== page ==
With non-essential retail and outside hospitality having reopened their doors for 12 April, the Government has started to roll out a further wave of financial support to businesses known as the recovery loan scheme (RLS).
Chancellor Rishi Sunak unveiled the programme in his budget speech on 3 March as a replacement for the bounce-back loan scheme (BBLS) and coronavirus business interruption scheme (CBILS), which ended on 31 March.
The scheme launched on 6 April 2021 and aims to help businesses of various sizes, “from coffee shops and restaurants, to hairdressers and gyms” through Government-guaranteed loans as they balance on the tightrope to economic recovery.
The loans offered under the RLS vary in size with £25,001 to £10 million being up for grabs. Invoice and asset financing is available from £1,000, as well as revolving door credit from some lenders.
The loans are 80% backed by the Government, meaning the Government will pay lenders 80% of the original loan amount if a claimant business defaults.
Businesses are liable to repay the entirety of the loan along with the interest accrued on the payment.
The Government has capped rates at 14.99%, but the Treasury is expecting interest rates to be lower than the top limit, with ministers reportedly urging lenders to keep rates down to “help protect jobs”.
Claimants can access term loans and asset finance facilities that last from three months up to six years, with overdrafts and invoice finance lasting from three months to three years.
To claim, businesses must apply through one of the 18 accredited lenders directly, which are listed on the British Business Bank (BBB) website, the organisation that is administering the scheme.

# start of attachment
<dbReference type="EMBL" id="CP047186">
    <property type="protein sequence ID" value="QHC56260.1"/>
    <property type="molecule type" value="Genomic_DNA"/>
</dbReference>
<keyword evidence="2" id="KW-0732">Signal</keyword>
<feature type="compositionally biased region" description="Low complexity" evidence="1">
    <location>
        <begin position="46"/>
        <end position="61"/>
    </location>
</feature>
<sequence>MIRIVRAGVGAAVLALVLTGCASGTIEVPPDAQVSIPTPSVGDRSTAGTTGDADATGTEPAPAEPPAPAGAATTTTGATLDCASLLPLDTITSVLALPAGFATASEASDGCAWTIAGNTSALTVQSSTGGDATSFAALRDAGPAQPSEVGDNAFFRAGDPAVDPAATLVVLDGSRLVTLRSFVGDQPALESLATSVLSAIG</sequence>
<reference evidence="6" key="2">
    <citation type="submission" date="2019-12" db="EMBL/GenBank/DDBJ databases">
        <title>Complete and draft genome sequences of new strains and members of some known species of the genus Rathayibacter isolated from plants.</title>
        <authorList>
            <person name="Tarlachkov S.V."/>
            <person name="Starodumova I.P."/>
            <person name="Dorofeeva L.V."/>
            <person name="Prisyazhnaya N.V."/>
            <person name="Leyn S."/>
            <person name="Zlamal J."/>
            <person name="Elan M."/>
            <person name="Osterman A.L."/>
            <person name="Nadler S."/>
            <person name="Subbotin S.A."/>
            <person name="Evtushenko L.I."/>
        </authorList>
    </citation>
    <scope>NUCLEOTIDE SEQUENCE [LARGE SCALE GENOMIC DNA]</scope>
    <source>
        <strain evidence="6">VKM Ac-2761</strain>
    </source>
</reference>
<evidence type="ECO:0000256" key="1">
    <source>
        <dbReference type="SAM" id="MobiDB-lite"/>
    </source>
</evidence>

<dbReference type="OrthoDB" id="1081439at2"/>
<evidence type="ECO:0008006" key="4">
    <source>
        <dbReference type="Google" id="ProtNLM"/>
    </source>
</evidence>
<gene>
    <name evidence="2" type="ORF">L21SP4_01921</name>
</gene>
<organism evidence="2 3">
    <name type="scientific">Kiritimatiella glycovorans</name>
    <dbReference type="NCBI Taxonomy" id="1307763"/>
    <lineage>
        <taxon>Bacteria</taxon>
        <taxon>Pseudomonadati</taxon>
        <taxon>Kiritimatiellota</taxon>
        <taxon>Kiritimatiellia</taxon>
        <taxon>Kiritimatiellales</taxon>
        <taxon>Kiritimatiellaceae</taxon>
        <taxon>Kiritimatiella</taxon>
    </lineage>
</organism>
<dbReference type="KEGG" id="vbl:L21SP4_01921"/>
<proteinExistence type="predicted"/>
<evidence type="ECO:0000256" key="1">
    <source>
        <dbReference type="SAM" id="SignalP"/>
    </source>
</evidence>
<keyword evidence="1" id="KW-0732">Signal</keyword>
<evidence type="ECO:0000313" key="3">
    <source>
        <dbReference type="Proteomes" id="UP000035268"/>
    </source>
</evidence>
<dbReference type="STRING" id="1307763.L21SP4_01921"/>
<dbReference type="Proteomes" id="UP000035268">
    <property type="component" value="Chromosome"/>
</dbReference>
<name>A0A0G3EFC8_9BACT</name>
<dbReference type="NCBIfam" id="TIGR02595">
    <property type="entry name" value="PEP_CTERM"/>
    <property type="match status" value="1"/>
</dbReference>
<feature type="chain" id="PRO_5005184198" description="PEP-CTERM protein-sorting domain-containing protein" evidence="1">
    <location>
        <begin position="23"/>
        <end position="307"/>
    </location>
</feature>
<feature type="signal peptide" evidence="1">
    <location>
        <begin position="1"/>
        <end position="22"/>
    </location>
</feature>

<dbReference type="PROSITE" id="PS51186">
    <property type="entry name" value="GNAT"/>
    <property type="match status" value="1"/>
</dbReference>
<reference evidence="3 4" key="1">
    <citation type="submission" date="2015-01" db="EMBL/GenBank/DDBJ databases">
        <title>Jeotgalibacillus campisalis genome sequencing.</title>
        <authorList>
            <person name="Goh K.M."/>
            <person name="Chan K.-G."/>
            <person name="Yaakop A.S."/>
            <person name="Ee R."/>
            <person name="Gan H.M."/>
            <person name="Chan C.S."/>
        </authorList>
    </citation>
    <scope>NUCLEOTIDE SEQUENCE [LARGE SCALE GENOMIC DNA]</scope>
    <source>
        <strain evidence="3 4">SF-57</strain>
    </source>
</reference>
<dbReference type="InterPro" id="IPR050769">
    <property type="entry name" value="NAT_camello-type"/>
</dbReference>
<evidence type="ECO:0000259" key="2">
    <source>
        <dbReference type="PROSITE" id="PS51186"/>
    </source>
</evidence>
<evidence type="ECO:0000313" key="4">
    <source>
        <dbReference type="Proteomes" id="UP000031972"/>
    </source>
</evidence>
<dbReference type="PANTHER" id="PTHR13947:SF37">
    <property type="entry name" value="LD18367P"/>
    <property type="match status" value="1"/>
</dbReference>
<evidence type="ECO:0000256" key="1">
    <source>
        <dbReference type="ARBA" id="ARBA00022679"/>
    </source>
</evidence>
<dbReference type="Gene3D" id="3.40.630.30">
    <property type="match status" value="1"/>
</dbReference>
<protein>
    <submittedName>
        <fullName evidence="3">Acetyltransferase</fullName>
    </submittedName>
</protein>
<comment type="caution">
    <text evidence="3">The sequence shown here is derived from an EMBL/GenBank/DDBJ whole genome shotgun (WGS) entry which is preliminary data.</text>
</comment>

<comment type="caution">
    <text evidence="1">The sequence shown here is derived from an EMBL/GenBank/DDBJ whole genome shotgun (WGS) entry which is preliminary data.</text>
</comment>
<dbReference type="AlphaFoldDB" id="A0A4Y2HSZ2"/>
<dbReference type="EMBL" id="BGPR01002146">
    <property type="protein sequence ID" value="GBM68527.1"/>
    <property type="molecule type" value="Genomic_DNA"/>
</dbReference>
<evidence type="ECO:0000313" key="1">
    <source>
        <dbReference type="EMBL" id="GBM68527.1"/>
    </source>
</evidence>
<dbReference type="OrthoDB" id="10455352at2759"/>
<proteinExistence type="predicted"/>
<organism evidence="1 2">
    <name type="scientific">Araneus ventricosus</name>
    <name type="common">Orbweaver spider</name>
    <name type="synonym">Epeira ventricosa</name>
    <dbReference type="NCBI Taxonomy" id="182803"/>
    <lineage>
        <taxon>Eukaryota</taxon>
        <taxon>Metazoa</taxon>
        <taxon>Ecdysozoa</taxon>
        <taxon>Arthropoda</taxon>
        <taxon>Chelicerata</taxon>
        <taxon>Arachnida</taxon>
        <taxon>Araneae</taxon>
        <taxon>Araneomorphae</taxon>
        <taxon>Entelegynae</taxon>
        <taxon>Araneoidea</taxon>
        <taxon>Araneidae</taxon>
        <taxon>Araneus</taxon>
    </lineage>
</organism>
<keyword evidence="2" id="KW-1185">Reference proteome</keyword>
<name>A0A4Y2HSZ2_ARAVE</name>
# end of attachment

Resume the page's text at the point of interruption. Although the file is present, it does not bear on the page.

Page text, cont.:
The applicant’s business must have been negatively affected by COVID-19 to qualify for the RLS, although the finance can be used for any legitimate business purpose including cashflow management, growth and investment.
Individual RLS accredited lenders are in control on deciding whether a business is eligible for the scheme.
No form of personal guarantee is needed for loans below £250,000, but the BBB stipulates above this, “the maximum amount that can be covered under RLS is capped at a maximum of 20% of the outstanding balance of the RLS facility after the proceeds of business assets have been applied”.
Lenders must still undertake standard credit, fraud and know-your-customer checks for all applicants, but owing to the RLS’s focus on coronavirus support, lenders are more likely to overlook poor short-to-medium business performance.
Businesses still need to be equipped with a viable business plan, on top of management accounts and asset details to present to lenders.
Businesses that received loans from BBLS and CBILS can still apply for the RLS, but participation in previous support schemes may reduce the amount claimants can receive.
The deadline for applications to the BBLS and CBILS closed on 31 March 2021.
HMRC has confirmed that companies may be liable for a 5% penalty or interest if they do not pay in full or make an arrangement to pay deferred VAT by 30 June 2021. Details of your options and how to make an arrangement are detailed on our previous release, dated 13 April 2021.